Bathroom cabinet decisions: Step #6
Your designer can help you define how you will store all of your personal-care equipment and products, towels, and toiletries. S/he should help you make final decisions about the style and color using Virtual Reality Perspectives. Your designer and contractor will also help find the right cabinet manufacturer to supply what you want.
Step #7: Finally (!) select your bathroom surface finishes
Visit a showroom with your designer, not a “big box” store* to select everything that will make your remodeled bathroom special:
- Wall tile
- Decorative tile
- Shampoo/soap niches
- Backsplash (it may be tile or the same material as your countertop)
- Floor tile — think about radiant heating as a necessity, not a luxury.
- Engineered stone countertop**
** If you prefer natural stone, visit a showroom that specializes in this material
Get an estimate for all the products you’ve selected and see how the numbers fit into your established budget. Make adjustments to what you’ve selected, if necessary, keeping your #1 priority items at the top of your “wish list.” It’s human nature to forget low-priority choices. We feel cheated if we have to give up something we really want.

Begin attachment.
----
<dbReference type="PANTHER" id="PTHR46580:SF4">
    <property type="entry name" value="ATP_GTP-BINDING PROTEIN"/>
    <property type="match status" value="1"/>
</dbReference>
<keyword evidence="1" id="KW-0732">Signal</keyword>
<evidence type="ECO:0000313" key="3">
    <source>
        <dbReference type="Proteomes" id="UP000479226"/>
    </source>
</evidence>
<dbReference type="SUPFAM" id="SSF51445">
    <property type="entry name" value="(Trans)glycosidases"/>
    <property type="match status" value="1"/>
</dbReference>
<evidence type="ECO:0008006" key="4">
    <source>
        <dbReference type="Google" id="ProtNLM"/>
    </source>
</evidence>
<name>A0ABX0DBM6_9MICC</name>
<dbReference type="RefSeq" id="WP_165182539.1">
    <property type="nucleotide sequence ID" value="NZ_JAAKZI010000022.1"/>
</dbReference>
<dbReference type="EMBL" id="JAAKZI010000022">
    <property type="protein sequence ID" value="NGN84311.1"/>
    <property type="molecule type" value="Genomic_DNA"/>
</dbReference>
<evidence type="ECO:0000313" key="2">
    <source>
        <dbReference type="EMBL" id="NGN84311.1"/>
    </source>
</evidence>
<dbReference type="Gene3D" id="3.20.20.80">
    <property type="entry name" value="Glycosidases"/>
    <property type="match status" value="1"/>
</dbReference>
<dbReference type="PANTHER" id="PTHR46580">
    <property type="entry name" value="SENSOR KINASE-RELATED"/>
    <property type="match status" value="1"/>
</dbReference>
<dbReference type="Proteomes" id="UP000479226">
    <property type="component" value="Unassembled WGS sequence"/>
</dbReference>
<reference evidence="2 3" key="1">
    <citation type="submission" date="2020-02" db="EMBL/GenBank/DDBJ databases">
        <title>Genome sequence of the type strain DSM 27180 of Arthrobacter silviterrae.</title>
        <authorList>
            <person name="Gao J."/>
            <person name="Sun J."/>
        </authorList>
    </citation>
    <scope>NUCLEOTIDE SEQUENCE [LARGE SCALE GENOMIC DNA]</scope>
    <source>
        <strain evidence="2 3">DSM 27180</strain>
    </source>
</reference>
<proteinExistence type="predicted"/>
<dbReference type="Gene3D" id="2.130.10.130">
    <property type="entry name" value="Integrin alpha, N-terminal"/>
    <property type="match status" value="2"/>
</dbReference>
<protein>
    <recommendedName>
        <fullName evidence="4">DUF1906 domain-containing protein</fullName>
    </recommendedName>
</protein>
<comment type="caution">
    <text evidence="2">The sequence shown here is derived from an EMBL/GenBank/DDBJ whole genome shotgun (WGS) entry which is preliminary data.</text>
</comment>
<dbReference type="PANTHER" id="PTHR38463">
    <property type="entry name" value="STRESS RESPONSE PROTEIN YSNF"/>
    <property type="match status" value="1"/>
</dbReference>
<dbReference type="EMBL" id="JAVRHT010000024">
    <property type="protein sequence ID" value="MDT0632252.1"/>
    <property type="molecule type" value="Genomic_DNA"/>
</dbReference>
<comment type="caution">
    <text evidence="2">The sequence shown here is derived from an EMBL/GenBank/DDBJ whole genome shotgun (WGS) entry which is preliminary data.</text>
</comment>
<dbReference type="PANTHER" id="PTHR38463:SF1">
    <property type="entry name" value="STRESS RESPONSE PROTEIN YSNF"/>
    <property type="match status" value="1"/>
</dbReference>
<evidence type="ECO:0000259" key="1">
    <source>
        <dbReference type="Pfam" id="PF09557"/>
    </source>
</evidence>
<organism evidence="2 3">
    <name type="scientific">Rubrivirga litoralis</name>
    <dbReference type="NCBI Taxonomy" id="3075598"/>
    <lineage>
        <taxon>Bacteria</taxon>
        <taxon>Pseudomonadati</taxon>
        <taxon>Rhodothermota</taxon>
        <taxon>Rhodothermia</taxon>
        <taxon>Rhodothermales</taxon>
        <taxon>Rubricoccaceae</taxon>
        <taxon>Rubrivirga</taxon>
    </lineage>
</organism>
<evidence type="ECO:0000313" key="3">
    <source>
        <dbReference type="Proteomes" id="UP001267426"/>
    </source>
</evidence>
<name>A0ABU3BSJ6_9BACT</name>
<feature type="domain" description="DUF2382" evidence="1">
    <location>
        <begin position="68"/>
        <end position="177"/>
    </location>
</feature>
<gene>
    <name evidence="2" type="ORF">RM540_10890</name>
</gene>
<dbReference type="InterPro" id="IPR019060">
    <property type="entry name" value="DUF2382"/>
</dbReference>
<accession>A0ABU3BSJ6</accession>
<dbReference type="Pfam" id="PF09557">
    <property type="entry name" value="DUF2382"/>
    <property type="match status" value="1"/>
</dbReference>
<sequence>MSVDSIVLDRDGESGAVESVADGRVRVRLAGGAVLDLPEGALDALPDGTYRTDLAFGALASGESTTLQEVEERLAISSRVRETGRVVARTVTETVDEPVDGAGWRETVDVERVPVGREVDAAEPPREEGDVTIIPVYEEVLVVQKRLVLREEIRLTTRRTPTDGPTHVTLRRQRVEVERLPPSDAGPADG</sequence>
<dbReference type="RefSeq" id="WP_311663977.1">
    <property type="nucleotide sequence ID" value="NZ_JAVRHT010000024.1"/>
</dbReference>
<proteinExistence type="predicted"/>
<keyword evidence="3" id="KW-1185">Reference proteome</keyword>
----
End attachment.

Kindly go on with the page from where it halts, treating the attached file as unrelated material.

Step #8: Tie up your remodeling details
The last step before you actually start construction is several steps:
- Verify all information on the plans that your designer has prepared, especially all of your product decisions
- Obtain a preliminary-final estimate from the contractor that includes:
- All products
- All labor
- Fees and expenses
Compare the estimate to your budget, and make final adjustments to your choices, as needed, especially if you’ve got a limited budget. Homeowners who use a spreadsheet to help them define and maintain their budget have the greatest chance for success without regrets.
Step #9: Get your remodeling construction started!
You’ve made it this far! In twelve weeks (or less), you’ll be able to enjoy your newly-remodeled bathroom! Congratulations!
There’s much more to bathroom remodeling than most people realize. Hope you haven’t found this blog too boring. Most of us dislike the process, especially when we want to leap ahead to the results. In a normal working relationship with my clients, I walk them through each step without making a big deal about it. When I write articles like this, I’m trying to protect everyone who wants to remodel a bathroom. Yes, that’s unrealistic. But if I help only one person — you — then I’ve been successful! Wishing you the best of luck with your bathroom remodeling project. I’m here, rooting for your success!